ADVANCEMENT, ASSESSMENT, AND APPLICATION OF NOVEL LANDSLIDE MONITORING TECHNOLOGIES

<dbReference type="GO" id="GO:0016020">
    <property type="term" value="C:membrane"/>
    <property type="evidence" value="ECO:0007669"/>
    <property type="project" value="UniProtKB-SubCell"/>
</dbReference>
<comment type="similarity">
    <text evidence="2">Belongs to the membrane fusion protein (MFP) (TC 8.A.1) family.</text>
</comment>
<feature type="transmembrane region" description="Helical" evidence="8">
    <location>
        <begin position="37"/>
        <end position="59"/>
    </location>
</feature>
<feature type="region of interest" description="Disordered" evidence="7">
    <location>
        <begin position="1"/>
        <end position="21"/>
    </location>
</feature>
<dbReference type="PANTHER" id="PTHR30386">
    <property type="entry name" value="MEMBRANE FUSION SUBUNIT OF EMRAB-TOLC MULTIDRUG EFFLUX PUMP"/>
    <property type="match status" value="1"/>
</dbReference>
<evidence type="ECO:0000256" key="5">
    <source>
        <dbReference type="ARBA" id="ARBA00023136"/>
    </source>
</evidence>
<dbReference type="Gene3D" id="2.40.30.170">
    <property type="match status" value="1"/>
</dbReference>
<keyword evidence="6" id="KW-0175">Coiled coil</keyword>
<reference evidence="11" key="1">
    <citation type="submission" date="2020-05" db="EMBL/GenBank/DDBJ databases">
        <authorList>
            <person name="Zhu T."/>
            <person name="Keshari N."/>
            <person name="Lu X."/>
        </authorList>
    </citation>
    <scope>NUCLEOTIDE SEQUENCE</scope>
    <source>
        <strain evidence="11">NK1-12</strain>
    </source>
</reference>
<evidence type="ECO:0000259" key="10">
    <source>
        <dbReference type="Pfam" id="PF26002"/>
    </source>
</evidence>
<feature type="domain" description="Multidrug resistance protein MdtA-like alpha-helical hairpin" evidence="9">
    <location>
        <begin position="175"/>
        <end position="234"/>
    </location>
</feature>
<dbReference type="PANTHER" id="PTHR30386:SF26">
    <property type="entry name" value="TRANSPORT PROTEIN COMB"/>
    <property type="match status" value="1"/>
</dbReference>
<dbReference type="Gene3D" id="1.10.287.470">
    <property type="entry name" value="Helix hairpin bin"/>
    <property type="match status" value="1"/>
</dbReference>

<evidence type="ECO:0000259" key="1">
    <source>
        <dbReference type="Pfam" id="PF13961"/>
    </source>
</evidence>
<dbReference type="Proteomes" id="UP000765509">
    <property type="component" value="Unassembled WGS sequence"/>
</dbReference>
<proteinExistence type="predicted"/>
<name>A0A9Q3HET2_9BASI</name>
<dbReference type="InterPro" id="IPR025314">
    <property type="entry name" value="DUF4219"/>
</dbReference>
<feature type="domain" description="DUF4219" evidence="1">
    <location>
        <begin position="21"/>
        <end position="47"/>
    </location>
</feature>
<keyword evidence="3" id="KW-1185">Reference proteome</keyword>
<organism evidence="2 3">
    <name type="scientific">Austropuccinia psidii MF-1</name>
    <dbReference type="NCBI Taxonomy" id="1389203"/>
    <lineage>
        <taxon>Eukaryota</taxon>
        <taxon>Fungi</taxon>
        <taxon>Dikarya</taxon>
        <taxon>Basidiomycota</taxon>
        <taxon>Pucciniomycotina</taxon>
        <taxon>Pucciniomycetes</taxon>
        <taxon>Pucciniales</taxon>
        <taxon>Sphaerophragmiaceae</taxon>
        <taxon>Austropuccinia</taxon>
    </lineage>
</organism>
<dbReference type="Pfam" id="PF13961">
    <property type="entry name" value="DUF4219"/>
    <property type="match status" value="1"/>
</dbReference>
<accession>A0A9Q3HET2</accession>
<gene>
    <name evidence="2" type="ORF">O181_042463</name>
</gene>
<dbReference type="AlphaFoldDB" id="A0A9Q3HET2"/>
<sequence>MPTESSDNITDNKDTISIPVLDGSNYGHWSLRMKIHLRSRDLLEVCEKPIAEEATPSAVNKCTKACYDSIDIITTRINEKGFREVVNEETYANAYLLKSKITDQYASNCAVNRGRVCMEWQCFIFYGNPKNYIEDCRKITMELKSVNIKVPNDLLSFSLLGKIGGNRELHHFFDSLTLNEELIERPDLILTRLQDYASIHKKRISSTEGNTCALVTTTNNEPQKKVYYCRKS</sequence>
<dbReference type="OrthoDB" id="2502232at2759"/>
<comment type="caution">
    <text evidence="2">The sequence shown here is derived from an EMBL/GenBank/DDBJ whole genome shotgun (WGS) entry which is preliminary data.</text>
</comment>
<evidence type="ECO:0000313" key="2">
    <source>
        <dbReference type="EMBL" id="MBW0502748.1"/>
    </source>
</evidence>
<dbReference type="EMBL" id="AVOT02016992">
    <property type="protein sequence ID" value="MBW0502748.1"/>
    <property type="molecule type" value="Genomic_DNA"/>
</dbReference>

Slopes are often monitored by measuring deformation rates, or the factor of safety is estimated through the use of limit equilibrium stability models to evaluate the risk of failure. In this thesis, three novel landslide monitoring technologies are advanced, assessed, and applied using three strategically chosen field sites. Firstly, it was investigated if acoustic emissions (AE) could be used to measure the displacement of extremely slow-moving landslides. By installing a shallow and a deep AE sensor as well as a ShapeAccelArray (SAA) in a slope located in Peace River, Alberta, it was found that data from a shallow AE sensor allows noise to be filtered from the deep AE sensor data, and that smaller displacement rates than previously expected can be measured using an AE sensor. The second monitoring advance explored a method of measuring 3D slope displacement using digital image correlation (DIC) performed on hillshade images (image of shaded point cloud data). Through the use of synthetic movement tests and experimental data, it was found that 3D displacement can be measured using hillshade images at two different view angles and that small deformations leading to failure can be measured allowing the time to failure to be calculated. Thirdly, point cloud data produced from historical air photos was used to investigate whether historical slope profiles could be produced to serve as a quantitative baseline of historical landslide activity. This hypothesis was tested to investigate the impact of land-use change on retrogressive landslides occurring along a waterway. Natural revegetation of the area around the creek was observed to result in a significant decrease in the volume of landslide debris generated by geomorphic processes. Finally, back analyses were conducted to estimate the mobilised shear strength at failure through the use of monitoring data from two 3.5 metre high earth dams brought to failure. This unique dataset provided an assessment of the repeatability of the back analyses and showed that only a small component of apparent cohesion arises from a combination of dilation, unsaturated soil behaviour, or root reinforcement.